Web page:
How $25 Vouchers Can Help Save Our Democracy

How $25 Vouchers Can Help Save Our Democracy

How $25 Vouchers Can Help Save Our Democracy

Seattle showed what happens when ordinary residents—not just wealthy donors—fund campaigns.


EDITOR’S NOTE: In an earlier version of this article, a potential condition of the voucher program was mistaken for one currently in use. We regret the error.

An assault on democracy is advancing at the state level, as bills making voting harder are considered in 18 state legislatures. These bills are brazen and extreme, but this interstate campaign isn’t new—it’s the latest attempt in a decades-long effort to make our democracy less accessible to regular people.

We must fight these bills, but simply defending democracy is not enough. We must also expand democracy to include more people in every part of the process. A new “democracy vouchers” program out of Seattle offers one way to do that.

Along with voting, campaign finance is central to today’s struggle for democracy. Even before the Citizens United decision, a small group of wealthy donors dominated campaign funding. This isn’t just theoretical: Campaign funding has a direct impact on what politicians do in office. And over the last decade, it’s only gotten worse: more dark money, more Super PACs—even foreign money in our elections—all of which corrode our democratic system.

For the past six years, Seattle has experimented with a new system of campaign finance—and the results are promising. The idea is simple: Every resident gets four democracy vouchers, worth $25 a piece, that they can give to candidates, who then redeem those vouchers with the government for campaign dollars. Seattle passed democracy vouchers in 2015, and it’s been used in all three election cycles since.

There’s one extra bonus: voucher programs can force candidates to stop taking money from companies and huge donors. In Citizens United, the Supreme Court ruled that bans on special-interest spending are unconstitutional. But there’s no rule against incentivizing candidates not to accept the money — cities and states can make rejecting corporate cash a condition of receiving democracy vouchers.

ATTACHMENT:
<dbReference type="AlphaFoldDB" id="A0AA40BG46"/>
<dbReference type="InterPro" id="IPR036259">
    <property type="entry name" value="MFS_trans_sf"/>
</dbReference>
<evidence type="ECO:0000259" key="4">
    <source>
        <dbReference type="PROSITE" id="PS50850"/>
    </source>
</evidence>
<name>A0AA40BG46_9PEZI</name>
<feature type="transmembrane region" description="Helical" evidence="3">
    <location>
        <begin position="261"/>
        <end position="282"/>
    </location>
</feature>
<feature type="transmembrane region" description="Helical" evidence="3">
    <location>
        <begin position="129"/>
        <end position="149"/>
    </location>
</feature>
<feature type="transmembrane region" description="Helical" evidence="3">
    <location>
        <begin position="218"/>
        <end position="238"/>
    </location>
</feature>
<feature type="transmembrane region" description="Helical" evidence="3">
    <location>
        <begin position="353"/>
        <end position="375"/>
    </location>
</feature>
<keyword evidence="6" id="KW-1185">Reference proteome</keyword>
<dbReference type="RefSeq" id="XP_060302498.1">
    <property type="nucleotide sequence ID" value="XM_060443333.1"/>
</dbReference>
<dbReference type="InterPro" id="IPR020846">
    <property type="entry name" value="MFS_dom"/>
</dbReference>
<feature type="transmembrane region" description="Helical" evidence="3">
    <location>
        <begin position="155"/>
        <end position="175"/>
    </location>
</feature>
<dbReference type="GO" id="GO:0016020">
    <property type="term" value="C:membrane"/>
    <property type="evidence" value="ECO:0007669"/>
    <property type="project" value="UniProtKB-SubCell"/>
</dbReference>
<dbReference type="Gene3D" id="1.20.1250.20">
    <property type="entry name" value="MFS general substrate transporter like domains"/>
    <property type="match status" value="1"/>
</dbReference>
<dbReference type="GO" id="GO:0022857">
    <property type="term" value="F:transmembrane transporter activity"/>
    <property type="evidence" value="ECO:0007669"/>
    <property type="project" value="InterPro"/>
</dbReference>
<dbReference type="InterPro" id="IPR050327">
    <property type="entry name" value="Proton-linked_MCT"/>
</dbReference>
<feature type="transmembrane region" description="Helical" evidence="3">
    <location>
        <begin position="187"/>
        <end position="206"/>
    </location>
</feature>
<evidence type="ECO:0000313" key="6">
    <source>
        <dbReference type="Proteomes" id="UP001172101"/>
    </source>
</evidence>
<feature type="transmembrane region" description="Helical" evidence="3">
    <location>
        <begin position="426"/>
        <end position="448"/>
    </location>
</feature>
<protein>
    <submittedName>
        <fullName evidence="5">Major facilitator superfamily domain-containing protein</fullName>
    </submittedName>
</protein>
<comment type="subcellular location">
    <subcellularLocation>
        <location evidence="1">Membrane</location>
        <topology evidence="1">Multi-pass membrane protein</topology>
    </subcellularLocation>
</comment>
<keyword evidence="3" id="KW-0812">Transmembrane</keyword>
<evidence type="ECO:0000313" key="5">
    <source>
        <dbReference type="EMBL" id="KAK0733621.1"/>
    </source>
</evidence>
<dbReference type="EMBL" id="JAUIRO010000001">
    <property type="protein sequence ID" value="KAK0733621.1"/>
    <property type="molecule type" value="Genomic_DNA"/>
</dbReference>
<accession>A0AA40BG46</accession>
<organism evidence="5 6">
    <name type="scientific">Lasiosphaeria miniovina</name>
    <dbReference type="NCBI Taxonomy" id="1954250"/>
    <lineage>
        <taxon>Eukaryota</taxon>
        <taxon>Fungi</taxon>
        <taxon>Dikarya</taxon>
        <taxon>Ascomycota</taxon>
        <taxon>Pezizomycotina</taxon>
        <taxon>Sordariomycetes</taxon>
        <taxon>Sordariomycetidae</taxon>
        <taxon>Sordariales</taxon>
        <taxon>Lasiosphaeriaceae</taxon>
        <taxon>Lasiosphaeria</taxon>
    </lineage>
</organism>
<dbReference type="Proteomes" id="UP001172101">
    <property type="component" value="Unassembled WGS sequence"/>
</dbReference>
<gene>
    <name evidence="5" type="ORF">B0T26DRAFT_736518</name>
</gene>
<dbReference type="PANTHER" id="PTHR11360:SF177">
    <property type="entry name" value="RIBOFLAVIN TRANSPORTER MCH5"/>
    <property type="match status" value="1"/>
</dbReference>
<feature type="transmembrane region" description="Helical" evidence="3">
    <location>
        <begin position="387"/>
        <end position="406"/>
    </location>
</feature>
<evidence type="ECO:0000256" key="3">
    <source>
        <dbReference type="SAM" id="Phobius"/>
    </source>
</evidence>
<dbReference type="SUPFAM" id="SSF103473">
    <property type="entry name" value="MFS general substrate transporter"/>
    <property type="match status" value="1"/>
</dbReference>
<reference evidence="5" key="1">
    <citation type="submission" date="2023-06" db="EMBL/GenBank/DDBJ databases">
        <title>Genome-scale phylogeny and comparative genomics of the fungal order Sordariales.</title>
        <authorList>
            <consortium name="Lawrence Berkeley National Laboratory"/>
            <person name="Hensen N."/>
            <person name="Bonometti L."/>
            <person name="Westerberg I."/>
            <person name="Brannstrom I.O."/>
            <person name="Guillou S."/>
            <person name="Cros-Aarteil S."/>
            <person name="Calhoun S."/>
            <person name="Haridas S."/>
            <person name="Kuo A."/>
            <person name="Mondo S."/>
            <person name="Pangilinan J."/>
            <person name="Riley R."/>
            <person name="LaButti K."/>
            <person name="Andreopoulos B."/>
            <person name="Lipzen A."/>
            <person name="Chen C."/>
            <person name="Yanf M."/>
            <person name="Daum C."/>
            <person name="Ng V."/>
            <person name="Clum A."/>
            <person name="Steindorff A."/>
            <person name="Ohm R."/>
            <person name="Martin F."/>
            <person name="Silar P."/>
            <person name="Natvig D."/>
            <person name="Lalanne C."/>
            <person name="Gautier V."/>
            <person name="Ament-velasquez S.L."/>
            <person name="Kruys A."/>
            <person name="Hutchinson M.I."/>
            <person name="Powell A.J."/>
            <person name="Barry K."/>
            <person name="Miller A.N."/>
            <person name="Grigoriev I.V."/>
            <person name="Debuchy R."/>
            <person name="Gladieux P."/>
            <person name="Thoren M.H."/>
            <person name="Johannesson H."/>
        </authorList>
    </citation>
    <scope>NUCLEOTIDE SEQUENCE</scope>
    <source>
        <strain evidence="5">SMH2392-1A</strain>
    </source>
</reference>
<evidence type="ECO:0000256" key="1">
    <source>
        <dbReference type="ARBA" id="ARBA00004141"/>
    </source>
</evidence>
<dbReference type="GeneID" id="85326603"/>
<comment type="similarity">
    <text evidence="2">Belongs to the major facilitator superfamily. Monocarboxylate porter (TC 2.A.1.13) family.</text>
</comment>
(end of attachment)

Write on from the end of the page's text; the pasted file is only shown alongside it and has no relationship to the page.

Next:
Under most campaign-finance systems, fundraising predetermines who can run for office. You don’t just need charisma and good ideas—you need wealthy connections. That’s why so many politicians are lawyers, a profession with fundraising connections, and so few are teachers or truck drivers.

With democracy vouchers, you don’t need a wealthy fundraising network, because any network is a fundraising network. Candidates can skip the big-dollar dinners and hours of call time. Instead, fundraising can be like get-out-the-vote operations: knocking on doors or attending community events, while requesting democracy vouchers. This is how it has worked in Seattle: Many candidates raise most of their money from ordinary people. Across all the races on Seattle’s ballot this fall, five of eight general election candidates have raised more from vouchers than from all private contributions, including both finalists for mayor.

Vouchers are equally transformative for donors. Today, donors tend to be rich white men: Big donors, in particular, are over 90 percent white, and 15 times as likely to be millionaires as an average citizen. But when everyone can “donate” vouchers, donors become more representative by race, income, and age.

Harder to measure, but equally important is how vouchers can lessen political cynicism. Today, 75 percent of Americans believe government corruption is widespread. That doesn’t necessarily mean they’re conspiracy theorists: Actual studies show that elected officials are more responsive to the interests of their donors than to the interests of their constituents. Many bemoan the falling trust in government, but few have concrete solutions. Democracy vouchers offer a viable way to rebuild trust, by ensuring that politicians are responsive to the people, not just to their rich donors.

Some might raise concerns about spending public money to fund campaigns. But democracy vouchers are just not that expensive, especially relative to the benefits of having policy that better reflects the will of the people. Seattle spends $3 million a year on its program—less than one-tenth of 1 percent of the city budget. Costs will vary by location, but estimates suggest that other cities and states should expect something similar—a fraction of a percent of their budget.

Americans are ready to fix campaign finance. In polling, the main point of disagreement is whether our system needs to be “completely rebuilt” or just needs “fundamental change.” Democracy vouchers won’t solve every problem. We could use a more enlightened Supreme Court, and a constitutional amendment overturning Citizens United. But we shouldn’t wait: With democracy vouchers, cities and states can make their campaign finance systems more open and equitable.

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